Writing for Nation of Change, Rebecca Leber reports that, according to a new poll by Public Policy Polling, 29 percent of Louisiana Republicans place the primary blame for the government’s inadequate response to Hurricane Katrina on President Obama; 28 percent placed the primary blame on President Bush; and 44 percent have indicated that they are unsure which of the presidents was more to blame.
So 73 percent of Louisiana Republicans believe that Obama was more to blame for Katrina than Bush was or as much to blame as Bush was.
Given that Hurricane Katrina occurred more than three years before Obama was even elected to the presidency, these results are a testament either to the inability of those on the Far Right to pass up any opportunity to attribute blame to Obama or to their inability to recall accurately the timeline of a recent catastrophe that stands not only as the greatest natural disaster to strike their state but also the greatest natural disaster in the history of the nation.
At least three out of every ten Louisiana Republicans seem to have completely forgotten that, even as much of the Gulf Coast was washing away in the massive tidal surge and the levees in New Orleans were failing, submerging most of the city and sending masses of the poor who had been unable to evacuate toward the supposed refuge of the Super Dome, which rapidly degenerated into an absolute hell hole, George W. Bush absurdly went on the air to thank Mike Brown, his grossly under-qualified and patently incompetent director of FEMA, for doing a “heckuva job.”
The irony that should be apparent to anyone who has been paying any attention–and especially Louisianans–is that President Obama has attempted to compensate for the inadequate federal effort in response to Katrina, under Bush, by continuing to advocate for and, whenever possible, to allocate additional federal funding for the still unfinished reconstruction of the roads and utilities and the public institutions such as hospitals and schools that were destroyed by the storm.
Moreover, Louisiana Republicans seem to be deliberately ignoring—or completely unaware of—the very different federal response, under Obama, to Hurricane Sandy. Indeed, even in the midst of a very contentious presidential campaign, the Obama administration’s response was so immediate and so purposefully focused that even the Republican governors of Virginia and New Jersey could not thank him enough, publicly and repeatedly, for how he was assisting them in addressing the immediate and long-term consequences of the storm.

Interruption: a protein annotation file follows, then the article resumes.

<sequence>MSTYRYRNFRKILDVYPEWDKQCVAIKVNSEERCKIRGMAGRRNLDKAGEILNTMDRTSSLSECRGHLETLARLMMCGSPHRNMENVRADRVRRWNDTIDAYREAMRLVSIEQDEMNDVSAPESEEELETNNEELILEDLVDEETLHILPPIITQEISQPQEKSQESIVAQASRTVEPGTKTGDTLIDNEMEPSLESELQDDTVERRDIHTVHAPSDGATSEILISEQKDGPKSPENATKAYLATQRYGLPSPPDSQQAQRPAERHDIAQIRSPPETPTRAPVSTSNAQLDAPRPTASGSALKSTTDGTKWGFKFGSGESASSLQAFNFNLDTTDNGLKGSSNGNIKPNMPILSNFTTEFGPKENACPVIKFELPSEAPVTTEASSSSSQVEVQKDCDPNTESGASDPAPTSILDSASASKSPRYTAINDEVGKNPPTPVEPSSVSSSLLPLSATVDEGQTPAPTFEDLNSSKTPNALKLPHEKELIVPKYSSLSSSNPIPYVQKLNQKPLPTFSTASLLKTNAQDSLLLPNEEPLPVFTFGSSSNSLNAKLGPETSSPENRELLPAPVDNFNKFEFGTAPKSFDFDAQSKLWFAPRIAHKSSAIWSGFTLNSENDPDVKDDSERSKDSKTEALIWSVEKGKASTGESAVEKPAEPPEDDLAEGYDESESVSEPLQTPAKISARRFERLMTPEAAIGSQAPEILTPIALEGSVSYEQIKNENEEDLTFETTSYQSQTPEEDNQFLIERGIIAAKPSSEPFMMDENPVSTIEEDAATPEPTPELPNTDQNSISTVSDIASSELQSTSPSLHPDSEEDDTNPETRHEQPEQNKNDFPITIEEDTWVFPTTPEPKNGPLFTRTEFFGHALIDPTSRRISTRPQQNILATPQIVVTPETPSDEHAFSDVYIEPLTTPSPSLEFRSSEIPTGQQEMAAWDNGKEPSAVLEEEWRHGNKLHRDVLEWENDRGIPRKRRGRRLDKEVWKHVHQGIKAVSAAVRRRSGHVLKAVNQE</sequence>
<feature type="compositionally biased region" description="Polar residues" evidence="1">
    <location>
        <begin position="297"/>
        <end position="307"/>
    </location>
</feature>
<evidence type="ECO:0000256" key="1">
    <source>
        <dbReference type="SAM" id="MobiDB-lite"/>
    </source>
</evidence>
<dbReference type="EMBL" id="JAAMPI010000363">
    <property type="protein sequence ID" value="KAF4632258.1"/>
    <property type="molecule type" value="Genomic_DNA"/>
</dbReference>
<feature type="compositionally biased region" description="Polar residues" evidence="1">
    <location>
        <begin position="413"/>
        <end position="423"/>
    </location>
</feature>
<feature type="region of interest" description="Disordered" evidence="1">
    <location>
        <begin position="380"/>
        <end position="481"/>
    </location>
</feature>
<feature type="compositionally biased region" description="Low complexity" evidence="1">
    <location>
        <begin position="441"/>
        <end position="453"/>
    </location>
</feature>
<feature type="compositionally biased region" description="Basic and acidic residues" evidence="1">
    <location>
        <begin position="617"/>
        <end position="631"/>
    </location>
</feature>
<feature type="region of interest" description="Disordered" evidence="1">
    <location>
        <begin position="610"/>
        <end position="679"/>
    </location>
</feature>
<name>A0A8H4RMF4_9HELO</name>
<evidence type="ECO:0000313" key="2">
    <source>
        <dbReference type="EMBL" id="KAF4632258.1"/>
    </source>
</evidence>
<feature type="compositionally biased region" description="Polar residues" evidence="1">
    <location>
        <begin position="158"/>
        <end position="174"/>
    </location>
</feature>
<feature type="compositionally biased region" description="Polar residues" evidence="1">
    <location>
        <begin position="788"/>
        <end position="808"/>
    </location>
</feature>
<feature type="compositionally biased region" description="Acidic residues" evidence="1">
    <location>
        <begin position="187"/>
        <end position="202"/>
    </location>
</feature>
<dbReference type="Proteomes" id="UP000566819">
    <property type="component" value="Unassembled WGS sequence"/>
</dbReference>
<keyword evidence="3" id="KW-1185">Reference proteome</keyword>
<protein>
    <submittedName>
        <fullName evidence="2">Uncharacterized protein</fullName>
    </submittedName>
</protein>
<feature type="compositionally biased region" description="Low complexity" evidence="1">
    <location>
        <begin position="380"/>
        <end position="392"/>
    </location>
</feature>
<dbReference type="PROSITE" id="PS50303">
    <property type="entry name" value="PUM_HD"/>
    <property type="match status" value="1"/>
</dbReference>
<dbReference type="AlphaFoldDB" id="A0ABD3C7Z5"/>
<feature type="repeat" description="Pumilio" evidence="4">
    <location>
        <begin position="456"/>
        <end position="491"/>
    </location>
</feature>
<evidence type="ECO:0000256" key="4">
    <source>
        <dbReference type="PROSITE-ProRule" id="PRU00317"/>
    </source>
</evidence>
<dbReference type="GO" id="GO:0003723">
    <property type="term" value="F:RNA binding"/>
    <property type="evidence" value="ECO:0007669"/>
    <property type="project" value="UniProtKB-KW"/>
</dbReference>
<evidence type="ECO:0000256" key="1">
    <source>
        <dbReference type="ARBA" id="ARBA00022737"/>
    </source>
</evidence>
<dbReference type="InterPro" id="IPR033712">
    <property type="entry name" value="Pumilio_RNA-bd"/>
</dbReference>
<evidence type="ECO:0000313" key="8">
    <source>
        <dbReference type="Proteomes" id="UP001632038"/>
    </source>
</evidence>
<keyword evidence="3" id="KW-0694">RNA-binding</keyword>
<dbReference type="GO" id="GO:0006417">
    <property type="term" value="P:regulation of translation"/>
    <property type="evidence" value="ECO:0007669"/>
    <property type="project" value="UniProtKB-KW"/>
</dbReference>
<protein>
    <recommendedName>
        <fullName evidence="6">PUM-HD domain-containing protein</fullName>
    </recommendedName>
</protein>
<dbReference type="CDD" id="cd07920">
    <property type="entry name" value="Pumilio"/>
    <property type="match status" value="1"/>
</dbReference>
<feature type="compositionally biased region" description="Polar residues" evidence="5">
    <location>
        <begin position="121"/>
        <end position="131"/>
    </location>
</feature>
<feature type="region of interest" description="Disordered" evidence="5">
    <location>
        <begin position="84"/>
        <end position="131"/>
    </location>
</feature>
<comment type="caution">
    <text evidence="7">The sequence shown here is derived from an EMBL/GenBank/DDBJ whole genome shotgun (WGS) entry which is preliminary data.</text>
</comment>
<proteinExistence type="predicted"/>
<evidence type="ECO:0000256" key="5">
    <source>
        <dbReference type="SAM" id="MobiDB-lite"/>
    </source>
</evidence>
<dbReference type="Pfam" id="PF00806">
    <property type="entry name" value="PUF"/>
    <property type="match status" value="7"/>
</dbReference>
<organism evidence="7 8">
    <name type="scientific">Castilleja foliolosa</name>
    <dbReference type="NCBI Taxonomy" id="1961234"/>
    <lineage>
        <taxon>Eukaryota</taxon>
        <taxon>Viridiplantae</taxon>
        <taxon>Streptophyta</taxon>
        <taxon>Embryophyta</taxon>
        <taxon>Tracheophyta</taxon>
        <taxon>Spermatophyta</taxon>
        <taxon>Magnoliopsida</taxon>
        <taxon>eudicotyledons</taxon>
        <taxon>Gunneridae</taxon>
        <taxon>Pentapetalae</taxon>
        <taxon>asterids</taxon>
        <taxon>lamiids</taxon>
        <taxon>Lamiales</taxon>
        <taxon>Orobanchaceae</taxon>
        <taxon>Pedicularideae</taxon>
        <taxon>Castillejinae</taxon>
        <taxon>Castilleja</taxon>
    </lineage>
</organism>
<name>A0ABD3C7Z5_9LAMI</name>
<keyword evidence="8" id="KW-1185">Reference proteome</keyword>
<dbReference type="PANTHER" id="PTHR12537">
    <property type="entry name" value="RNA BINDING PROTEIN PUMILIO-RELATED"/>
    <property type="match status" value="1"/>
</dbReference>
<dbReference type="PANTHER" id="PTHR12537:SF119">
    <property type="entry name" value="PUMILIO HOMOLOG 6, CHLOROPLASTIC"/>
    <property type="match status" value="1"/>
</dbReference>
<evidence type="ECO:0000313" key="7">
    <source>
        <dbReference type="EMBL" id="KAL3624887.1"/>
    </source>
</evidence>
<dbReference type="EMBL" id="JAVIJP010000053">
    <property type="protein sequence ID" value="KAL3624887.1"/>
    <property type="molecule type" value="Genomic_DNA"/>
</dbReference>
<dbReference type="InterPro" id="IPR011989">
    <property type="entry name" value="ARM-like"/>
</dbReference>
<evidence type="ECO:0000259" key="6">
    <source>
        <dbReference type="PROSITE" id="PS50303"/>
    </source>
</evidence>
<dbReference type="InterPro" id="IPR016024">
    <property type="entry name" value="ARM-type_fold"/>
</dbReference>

Republican strategists, of course, bemoaned the timing of the storm—at times coming very close to suggesting that Obama had somehow calculated its timing—and although they were forced to admit that the administration had responded effectively, they couldn’t resist suggesting that the response was, at least in part, shaped by the recognition of how it would improve his chances of being re-elected. Republican strategists also bemoaned the lengths to which Governors Bob McDonnell and Chris Christie seemed to be going in praising Obama, arguing that they were, in effect if not intentionally, campaigning for Obama in doing so.
As Leber points out, it was very telling, however, that the only direct Republican criticism of the Obama administration’s response to Hurricane Sandy came from Mike Brown, who suggested in a television interview that he felt that the administration had responded “so quickly” to the disaster that some resources might be misdirected or even wasted.
And yet, compared to most Louisiana Republicans, “Brownie” apparently has a “heckuva” memory.